Monday, December 10, 2018


Some good advice from the National Association of Tax Professionals (I have been a member for over 30 years) -

NATP advises working with a trusted tax pro in light of the Tax Cuts and Jobs Act.

The recent changes under the Tax Cuts and Jobs Act can make filing a tax return simpler. The increased standard deduction coupled with the elimination of many common deductions will allow a greater number of taxpayers to file their own return; however, NATP advises taxpayers still work with a tax professional as they file their 2018 returns.

Tax pros are indispensable when it comes to helping clients save tax and use the tax laws to their advantage,” Cindy Hockenberry, director of Tax Research and Government Relations, said. “Mistakes made because one doesn’t understand the law is costly in the way of time and money.”

Taxpayers with children, especially college-age children will see changes regarding the dependency deduction and will need to understand the rules for properly calculating the credits they are entitled to claim, and the rules for deducting college tuition costs. There have also been changes to the rules for contributing to a college savings plan.

Certain business owners who own an interest in a pass-through entity such as a partnership, S corporation or sole proprietorship are now entitled to a deduction of up to 20 percent of the qualified business income (QBI). Hockenberry said although there was a characterization that the new tax law would make filing simpler, but “there is nothing simple about [the QBI] deduction and how it’s calculated.”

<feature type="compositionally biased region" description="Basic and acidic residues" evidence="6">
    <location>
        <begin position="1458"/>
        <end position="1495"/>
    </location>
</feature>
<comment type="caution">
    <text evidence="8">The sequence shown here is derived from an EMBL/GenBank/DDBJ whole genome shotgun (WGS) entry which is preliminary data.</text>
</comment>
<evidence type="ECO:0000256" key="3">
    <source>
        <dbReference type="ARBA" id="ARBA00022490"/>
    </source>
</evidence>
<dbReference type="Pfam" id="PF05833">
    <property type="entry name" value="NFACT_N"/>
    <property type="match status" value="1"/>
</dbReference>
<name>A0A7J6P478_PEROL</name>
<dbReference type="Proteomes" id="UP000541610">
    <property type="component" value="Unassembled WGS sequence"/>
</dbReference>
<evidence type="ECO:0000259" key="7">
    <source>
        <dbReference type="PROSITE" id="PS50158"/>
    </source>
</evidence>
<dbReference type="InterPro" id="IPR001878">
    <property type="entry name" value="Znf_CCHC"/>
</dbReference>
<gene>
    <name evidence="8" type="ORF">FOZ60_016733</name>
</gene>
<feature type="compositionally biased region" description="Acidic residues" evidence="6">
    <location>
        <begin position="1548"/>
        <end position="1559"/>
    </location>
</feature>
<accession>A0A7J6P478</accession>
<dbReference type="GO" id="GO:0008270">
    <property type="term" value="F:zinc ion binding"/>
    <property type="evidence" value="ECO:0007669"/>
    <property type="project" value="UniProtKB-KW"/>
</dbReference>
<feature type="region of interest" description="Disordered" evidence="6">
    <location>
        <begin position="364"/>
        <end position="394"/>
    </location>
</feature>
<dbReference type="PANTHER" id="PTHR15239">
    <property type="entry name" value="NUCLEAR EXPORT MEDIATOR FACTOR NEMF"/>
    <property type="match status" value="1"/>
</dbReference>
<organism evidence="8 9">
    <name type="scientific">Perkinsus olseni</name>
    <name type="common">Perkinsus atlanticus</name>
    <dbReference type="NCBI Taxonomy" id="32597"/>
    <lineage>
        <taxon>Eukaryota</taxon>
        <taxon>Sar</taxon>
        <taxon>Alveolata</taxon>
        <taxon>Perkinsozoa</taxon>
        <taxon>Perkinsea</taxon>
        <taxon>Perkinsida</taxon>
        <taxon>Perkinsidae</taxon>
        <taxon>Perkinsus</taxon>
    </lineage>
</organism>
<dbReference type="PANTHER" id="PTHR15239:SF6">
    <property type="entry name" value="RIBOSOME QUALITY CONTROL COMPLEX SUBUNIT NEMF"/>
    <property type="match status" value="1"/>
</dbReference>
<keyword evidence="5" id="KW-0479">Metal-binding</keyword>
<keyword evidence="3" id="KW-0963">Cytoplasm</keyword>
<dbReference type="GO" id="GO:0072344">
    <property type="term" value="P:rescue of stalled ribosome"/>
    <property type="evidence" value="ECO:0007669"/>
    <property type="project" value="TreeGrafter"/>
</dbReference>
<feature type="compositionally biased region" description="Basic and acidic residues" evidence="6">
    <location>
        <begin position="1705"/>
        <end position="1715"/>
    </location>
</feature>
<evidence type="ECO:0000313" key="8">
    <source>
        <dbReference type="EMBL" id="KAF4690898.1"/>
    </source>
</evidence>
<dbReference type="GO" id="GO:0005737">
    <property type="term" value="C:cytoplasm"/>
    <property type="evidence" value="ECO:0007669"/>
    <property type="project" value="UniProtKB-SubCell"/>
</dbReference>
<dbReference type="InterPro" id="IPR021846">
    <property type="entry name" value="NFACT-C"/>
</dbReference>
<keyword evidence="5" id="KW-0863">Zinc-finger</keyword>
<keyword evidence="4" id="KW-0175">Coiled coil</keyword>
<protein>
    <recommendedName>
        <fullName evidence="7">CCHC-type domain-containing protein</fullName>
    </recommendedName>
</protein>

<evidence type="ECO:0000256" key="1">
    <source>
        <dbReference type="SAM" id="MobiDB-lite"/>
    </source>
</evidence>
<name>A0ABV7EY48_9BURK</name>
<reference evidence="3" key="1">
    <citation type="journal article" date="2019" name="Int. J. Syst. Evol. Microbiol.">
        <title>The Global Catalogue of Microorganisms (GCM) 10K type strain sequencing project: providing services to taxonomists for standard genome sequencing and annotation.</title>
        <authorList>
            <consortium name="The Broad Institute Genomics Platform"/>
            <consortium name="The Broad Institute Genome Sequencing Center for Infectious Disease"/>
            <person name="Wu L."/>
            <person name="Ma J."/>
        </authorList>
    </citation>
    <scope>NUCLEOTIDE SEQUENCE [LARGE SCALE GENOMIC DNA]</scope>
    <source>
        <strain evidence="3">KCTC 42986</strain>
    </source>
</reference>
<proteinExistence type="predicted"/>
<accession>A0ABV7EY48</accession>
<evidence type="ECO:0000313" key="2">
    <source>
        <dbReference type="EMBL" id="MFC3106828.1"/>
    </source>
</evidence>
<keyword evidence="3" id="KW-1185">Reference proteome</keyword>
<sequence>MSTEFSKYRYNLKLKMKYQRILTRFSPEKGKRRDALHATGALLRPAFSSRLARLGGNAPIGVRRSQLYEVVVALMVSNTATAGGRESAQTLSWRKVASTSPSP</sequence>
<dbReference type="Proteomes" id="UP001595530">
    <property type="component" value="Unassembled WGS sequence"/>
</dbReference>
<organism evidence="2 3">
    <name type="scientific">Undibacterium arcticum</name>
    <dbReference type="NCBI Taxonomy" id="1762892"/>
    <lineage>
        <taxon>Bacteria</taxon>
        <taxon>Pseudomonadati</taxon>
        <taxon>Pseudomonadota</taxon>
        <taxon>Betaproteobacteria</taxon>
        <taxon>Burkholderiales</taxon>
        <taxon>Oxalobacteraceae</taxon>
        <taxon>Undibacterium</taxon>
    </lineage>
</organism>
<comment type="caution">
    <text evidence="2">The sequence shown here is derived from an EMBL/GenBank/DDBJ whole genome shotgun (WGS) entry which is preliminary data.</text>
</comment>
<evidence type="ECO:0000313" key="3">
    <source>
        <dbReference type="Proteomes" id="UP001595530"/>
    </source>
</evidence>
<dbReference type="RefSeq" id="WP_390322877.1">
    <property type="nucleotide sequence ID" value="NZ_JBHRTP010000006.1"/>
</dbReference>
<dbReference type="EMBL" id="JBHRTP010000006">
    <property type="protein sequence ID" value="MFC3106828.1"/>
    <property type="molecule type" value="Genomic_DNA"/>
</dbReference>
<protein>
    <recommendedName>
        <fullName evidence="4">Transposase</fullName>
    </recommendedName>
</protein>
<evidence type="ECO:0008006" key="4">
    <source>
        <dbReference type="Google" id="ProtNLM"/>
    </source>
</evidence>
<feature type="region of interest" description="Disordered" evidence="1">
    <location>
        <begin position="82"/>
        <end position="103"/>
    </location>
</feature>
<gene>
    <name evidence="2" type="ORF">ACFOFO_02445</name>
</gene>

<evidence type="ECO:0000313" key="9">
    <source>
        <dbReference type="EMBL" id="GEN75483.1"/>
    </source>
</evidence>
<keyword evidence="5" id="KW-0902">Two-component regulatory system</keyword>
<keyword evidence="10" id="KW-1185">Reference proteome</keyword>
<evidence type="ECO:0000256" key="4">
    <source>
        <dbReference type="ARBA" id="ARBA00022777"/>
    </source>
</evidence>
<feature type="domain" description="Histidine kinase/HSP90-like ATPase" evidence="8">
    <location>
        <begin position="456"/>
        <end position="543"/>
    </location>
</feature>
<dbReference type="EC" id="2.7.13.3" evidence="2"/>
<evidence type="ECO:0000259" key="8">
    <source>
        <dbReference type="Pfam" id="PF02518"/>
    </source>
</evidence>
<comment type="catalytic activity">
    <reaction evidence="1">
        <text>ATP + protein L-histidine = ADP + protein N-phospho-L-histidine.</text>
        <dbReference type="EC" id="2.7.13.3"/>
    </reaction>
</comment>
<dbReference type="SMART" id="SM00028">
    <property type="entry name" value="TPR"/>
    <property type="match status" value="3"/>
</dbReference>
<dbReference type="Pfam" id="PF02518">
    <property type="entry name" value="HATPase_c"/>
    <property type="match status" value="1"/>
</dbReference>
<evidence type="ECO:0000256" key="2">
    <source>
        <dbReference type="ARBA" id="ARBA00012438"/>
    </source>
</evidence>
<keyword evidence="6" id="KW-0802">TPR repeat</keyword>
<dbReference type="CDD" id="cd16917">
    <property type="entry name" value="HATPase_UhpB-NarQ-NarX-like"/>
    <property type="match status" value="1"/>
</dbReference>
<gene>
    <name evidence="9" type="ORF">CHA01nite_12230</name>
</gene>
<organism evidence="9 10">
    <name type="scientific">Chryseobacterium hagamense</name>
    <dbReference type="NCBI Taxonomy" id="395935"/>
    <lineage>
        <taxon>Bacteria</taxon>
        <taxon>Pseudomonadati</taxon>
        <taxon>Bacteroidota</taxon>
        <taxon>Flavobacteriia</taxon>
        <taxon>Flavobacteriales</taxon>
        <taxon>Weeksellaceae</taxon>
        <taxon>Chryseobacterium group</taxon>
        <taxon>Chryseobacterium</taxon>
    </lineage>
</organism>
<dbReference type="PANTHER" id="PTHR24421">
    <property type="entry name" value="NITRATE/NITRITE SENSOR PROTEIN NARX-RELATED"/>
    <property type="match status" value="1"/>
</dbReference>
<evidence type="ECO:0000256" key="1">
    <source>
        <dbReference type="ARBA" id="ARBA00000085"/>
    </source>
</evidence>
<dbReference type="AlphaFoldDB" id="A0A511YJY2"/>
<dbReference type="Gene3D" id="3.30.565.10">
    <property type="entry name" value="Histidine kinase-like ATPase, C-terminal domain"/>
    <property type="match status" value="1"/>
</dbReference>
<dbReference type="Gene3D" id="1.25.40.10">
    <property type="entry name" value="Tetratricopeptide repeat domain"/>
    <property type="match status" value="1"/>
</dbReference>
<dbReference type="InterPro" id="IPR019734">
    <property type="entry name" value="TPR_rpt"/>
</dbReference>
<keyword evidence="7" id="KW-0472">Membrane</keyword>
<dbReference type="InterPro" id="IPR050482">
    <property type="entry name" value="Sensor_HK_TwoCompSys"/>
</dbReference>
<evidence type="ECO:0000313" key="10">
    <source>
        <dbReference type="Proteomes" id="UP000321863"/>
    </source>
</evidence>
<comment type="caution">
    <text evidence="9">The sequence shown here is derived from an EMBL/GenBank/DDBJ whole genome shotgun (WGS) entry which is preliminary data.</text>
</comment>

Overall, some tax professionals may see a slight drop in business this tax seasons due to some of the simplification,” Hockenberry said. “Some are expecting an increase in business because taxpayers in general don’t know how this new law will affect them and will need a tax pro to explain it to them. You can’t get that from a software program, much less, the instructions to the forms.”

FYI – while I agree with NATP that taxpayers should “work with a tax professional as they file their 2018 returns”, and that now is a good time to look for a tax pro if you do not already have one, DO NOT CONTACT ME!  I do not and will not, for any reason or under any circumstances, accept any new clients.  I am actually trying to “thin the herd” as I approach retirement in a few years, after having prepared 1040s for 50 consecutive filing seasons.

If you need help finding a tax pro go to my FIND A TAX PROFESSIONAL website.


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